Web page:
Datum: 23. Juni 2010
KIT, Fakultät für Wirtschaftswissenschaften
Erscheinungsort / Ort: Karlsruhe
Referent(en): Rudi Studer, Nicola Henze
Rich Internet Applications significantly raise the user experience compared to conventional web applications by providing highly responsive user interfaces. Although, this is already a tremendous advance in usability, it does not solve the usability issues of one-size-fits-all web user interfaces. So far, research on adaptive hypermedia came up with server-side solutions for adapting web applications to the individual user. However, these approaches do not take into account the new opportunities Rich Internet Applications offer for personalization.
In this talk the client-side approach of Adaptive and Reactive Rich Internet Applications is presented, as the main result of my research into how to bring real-time adaptivity to Rich Internet Applications. A holistic framework covering the design-time as well as the run-time aspects of Adaptive and Reactive Rich Internet Applications is presented, focusing especially on the run-time aspects. As part of the design-time framework I propose the application of semantic web usage mining to semantically enriched web server access log files in order to discover behavioral patterns common to a group of users. These patters serve as a basis for modeling adaptation rules.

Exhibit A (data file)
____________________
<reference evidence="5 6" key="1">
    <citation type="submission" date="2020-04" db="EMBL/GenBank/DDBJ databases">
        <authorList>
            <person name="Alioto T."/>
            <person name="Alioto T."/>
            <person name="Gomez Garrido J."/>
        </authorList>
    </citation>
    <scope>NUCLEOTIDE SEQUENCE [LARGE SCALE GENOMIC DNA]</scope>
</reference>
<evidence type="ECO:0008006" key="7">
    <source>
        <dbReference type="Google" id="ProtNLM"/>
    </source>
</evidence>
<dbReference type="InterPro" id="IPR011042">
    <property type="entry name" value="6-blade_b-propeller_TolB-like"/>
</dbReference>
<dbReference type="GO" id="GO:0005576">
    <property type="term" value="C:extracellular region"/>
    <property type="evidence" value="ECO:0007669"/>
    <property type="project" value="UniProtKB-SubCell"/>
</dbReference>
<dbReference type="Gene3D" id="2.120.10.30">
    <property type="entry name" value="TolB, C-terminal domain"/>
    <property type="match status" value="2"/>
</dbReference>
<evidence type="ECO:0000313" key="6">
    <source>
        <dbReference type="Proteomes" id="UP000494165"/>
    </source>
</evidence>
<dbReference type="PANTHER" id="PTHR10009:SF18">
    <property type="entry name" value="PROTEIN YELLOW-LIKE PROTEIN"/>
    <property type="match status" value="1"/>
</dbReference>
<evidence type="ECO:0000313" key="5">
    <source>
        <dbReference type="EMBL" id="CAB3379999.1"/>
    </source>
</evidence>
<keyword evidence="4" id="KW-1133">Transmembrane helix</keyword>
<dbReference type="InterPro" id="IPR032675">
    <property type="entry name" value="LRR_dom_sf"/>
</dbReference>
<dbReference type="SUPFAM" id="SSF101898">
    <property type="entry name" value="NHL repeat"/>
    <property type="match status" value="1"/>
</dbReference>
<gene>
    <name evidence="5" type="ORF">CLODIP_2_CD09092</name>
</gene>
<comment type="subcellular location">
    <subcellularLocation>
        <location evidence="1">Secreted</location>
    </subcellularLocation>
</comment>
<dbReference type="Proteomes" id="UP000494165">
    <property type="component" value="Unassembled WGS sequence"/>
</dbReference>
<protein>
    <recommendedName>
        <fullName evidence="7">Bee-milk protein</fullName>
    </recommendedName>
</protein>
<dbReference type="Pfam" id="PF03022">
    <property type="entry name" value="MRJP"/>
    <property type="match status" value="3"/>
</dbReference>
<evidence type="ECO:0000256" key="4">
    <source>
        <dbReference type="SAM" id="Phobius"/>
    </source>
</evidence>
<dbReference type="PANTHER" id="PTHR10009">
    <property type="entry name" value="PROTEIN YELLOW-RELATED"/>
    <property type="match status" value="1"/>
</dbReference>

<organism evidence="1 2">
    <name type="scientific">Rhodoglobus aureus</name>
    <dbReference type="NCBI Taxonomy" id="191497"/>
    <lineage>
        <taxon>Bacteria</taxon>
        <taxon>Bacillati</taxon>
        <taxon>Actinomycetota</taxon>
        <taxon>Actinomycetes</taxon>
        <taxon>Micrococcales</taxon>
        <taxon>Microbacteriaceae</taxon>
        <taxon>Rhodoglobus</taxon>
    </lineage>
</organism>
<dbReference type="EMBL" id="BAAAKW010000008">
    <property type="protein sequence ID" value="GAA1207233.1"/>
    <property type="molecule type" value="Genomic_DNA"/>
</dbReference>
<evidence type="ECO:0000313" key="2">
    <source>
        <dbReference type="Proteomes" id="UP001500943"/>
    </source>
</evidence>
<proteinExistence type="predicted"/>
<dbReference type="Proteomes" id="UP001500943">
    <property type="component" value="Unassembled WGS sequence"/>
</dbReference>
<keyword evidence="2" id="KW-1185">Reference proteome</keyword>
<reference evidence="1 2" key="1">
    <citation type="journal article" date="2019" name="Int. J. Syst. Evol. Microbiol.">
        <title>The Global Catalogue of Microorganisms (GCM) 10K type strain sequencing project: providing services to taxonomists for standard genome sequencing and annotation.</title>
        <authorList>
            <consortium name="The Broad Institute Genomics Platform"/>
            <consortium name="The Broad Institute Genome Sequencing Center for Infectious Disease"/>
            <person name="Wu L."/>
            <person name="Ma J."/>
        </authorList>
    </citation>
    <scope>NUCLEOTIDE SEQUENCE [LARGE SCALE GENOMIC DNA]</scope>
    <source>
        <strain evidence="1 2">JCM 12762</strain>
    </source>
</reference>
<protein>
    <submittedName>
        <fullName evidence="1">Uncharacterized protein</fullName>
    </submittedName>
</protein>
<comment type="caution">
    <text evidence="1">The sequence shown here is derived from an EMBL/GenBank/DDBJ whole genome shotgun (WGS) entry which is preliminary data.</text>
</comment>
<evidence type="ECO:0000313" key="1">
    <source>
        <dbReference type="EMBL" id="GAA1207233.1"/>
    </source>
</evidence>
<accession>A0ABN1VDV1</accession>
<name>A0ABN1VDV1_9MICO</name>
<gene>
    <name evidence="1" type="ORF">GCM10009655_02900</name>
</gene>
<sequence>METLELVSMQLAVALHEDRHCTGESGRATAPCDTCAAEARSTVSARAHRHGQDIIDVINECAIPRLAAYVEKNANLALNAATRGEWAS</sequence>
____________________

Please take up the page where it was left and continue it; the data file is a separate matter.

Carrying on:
At run-time the adaptation rules are processed by an Adaptation Engine directly on the client. I detail the basic principles of the Adaptation Engine, and show how it facilitates the personalization of Rich Internet Applications. Instructed by declarative adaptation rules the Adaptation Engine tracks the browsing behavior of an individual user and reacts to predefined behavioral patterns by adapting the user interface of a web application. The Adaptation Engine combines a graph-based algorithm for the detection of complex events with an efficient pattern matching algorithm for executing declarative production rules.
The universal applicability of Adaptive and Reactive Rich Internet Applications is demonstrated on a use case specific scenario: personalized e-Government. The results of a comprehensive user-driven usability test are discussed in which the user experience of an adaptive versus a non-adaptive e-Government portal is analyzed. Finally, a number of promising areas for future research are identified.
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